Can Directors in a Private Company have Weighted Voting Rights at Board Meetings?

Author: Matthew Blumberg SC

ISSN: 2219-1585
Affiliations: N/A
Source: Business Tax & Company Law Quarterly, Volume 14 Issue 2, 2023, p. 8 – 12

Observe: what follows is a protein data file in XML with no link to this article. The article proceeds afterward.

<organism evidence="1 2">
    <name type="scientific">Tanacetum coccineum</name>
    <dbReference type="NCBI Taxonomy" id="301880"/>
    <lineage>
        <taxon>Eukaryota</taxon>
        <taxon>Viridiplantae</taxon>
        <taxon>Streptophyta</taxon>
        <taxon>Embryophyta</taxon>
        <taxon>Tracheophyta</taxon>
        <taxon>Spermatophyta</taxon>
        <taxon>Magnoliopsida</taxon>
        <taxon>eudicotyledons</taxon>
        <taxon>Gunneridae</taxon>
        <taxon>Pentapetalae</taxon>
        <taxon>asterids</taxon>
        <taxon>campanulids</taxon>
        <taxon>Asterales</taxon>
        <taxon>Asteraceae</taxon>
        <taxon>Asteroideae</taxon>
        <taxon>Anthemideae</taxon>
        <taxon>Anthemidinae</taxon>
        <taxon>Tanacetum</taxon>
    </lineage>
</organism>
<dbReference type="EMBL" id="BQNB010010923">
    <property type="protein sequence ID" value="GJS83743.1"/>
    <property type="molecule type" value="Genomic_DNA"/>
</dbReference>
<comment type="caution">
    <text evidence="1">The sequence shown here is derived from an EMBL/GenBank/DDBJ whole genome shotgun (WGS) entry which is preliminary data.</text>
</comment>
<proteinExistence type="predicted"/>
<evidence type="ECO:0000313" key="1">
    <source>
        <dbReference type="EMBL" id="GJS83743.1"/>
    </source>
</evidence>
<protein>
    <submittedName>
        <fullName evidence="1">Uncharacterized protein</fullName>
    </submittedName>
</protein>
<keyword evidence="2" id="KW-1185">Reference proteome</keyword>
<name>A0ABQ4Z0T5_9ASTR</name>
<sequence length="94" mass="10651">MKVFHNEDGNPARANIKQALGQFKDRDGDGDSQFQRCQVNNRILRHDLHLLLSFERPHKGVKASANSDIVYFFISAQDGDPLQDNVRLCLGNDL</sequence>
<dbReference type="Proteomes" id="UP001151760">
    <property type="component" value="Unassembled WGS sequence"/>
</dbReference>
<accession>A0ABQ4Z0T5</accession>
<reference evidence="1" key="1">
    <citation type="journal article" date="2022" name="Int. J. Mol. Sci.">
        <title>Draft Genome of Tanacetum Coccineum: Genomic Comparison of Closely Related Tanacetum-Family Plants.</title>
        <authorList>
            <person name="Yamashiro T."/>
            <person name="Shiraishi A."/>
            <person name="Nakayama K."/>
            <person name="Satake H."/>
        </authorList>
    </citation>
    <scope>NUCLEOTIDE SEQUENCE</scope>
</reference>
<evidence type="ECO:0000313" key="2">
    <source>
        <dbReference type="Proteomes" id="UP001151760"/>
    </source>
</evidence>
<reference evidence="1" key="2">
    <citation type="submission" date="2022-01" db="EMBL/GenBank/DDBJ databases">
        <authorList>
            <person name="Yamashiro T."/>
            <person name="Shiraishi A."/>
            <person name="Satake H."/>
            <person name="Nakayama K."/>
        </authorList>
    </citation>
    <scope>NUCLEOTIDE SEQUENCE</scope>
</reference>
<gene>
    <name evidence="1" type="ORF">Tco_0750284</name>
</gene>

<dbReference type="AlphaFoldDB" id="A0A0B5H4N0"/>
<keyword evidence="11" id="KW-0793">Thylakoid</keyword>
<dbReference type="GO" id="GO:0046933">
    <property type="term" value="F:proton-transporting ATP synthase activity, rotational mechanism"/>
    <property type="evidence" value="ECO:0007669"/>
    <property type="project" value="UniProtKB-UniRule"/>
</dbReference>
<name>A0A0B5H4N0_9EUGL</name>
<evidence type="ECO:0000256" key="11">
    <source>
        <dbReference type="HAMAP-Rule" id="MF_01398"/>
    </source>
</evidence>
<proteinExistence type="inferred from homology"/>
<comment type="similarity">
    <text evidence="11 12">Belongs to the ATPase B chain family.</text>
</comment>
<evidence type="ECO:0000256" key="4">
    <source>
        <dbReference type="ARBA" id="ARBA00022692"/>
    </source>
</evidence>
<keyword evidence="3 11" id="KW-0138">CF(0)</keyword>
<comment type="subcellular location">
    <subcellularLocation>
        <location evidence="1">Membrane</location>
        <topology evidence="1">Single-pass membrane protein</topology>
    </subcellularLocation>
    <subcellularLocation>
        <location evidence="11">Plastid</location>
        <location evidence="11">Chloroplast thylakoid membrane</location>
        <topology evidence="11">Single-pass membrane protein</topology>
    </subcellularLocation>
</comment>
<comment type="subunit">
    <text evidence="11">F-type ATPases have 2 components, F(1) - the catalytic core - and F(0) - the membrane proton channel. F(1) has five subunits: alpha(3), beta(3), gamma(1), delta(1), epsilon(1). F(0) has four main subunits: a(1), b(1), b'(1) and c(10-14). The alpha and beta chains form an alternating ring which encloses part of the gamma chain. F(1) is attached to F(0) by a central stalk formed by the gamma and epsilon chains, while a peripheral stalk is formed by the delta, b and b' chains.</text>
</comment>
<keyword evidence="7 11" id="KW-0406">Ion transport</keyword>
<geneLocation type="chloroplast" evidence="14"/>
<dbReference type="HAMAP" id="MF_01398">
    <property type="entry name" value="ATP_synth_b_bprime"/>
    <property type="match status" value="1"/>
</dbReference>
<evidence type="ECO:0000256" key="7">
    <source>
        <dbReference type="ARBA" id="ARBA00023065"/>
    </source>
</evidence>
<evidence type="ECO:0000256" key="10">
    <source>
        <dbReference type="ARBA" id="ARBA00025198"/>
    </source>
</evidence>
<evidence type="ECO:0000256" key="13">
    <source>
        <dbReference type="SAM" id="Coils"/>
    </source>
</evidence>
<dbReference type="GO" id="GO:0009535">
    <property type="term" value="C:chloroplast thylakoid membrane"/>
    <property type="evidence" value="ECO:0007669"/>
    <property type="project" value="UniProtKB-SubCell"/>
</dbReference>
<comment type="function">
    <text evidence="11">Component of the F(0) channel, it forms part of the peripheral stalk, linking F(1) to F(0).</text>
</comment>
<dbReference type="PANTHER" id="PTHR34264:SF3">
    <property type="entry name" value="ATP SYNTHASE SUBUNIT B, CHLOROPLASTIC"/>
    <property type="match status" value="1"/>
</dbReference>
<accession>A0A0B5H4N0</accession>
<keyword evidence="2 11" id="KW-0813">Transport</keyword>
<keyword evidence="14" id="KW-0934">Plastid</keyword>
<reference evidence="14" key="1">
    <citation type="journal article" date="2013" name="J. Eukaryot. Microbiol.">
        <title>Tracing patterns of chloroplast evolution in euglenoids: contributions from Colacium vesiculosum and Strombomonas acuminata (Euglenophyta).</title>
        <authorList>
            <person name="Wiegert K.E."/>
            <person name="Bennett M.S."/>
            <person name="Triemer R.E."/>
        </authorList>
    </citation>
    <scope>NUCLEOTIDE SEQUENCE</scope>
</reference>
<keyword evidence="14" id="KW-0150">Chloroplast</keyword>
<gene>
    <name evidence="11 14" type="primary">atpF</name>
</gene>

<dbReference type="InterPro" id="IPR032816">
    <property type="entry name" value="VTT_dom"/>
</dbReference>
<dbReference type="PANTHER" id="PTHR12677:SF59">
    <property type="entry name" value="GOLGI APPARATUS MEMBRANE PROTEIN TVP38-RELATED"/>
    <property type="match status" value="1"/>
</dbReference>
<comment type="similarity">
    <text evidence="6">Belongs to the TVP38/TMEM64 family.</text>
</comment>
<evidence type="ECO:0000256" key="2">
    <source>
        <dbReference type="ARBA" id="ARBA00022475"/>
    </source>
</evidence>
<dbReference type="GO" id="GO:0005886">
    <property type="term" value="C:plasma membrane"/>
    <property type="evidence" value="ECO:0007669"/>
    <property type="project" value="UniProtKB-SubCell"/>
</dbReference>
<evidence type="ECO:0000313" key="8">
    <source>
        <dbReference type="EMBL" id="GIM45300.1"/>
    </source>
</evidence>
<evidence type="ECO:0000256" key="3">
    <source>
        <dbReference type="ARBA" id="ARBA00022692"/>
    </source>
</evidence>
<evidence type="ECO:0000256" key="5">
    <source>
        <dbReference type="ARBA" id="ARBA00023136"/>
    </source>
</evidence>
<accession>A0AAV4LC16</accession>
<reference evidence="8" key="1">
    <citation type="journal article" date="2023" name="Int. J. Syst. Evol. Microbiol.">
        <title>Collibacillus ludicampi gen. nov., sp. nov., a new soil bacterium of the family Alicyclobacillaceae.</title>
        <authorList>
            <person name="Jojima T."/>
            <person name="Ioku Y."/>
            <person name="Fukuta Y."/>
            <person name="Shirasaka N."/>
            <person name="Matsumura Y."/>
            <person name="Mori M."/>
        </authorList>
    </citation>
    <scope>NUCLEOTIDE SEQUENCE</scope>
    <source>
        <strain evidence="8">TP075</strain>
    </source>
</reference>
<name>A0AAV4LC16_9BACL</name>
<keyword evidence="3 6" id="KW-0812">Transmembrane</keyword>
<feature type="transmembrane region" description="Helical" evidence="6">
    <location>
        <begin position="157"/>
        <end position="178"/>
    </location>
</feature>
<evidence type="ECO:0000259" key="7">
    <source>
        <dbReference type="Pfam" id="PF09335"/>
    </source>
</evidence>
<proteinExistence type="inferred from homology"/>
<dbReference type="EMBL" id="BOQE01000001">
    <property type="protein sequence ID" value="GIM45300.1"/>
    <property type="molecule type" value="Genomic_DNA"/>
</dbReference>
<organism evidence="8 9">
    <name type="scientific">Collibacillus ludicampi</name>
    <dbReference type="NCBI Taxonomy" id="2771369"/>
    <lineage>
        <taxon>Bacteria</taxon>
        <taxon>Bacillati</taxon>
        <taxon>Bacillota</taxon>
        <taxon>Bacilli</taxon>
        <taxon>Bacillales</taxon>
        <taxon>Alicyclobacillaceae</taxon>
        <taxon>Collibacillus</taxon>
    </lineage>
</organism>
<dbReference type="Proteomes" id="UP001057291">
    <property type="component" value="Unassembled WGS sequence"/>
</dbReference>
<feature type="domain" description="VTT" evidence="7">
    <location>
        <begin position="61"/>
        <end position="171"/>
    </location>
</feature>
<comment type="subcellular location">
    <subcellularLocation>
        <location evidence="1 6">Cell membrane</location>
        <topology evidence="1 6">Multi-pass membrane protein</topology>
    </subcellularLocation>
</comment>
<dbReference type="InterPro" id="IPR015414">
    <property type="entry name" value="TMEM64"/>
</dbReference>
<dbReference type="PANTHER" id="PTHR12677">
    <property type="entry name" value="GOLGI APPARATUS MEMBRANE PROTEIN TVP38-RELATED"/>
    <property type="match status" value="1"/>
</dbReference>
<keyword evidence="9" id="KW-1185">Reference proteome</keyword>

The Companies Act implicitly permits the memorandum of incorporation of a company to depart from the default or general position of ‘one director, one vote’. But, as I have endeavoured to set out, the freedom to do so is not unlimited. A regime for directors’ voting rights that weights votes in proportion to the shareholding of the shareholder that appointed the director in question should in my view withstand court scrutiny. It is simply another means by which to confer majority control over the board (in the sense explained below) — which is in line with the company law principle of majoritarianism, and in my view unobjectionable. That the weighting of directors’ voting rights results in a situation in which individual directors have equal responsibilities, but unequal ‘rights’, is in my view not in itself problematic. Duties are imposed on individual directors in order to ensure the effective governance of companies (not because those duties are commensurate with the director’s ‘rights’). Thus, the diminution of a director’s ‘rights’ need not bring about a commensurate reduction in his or her responsibilities.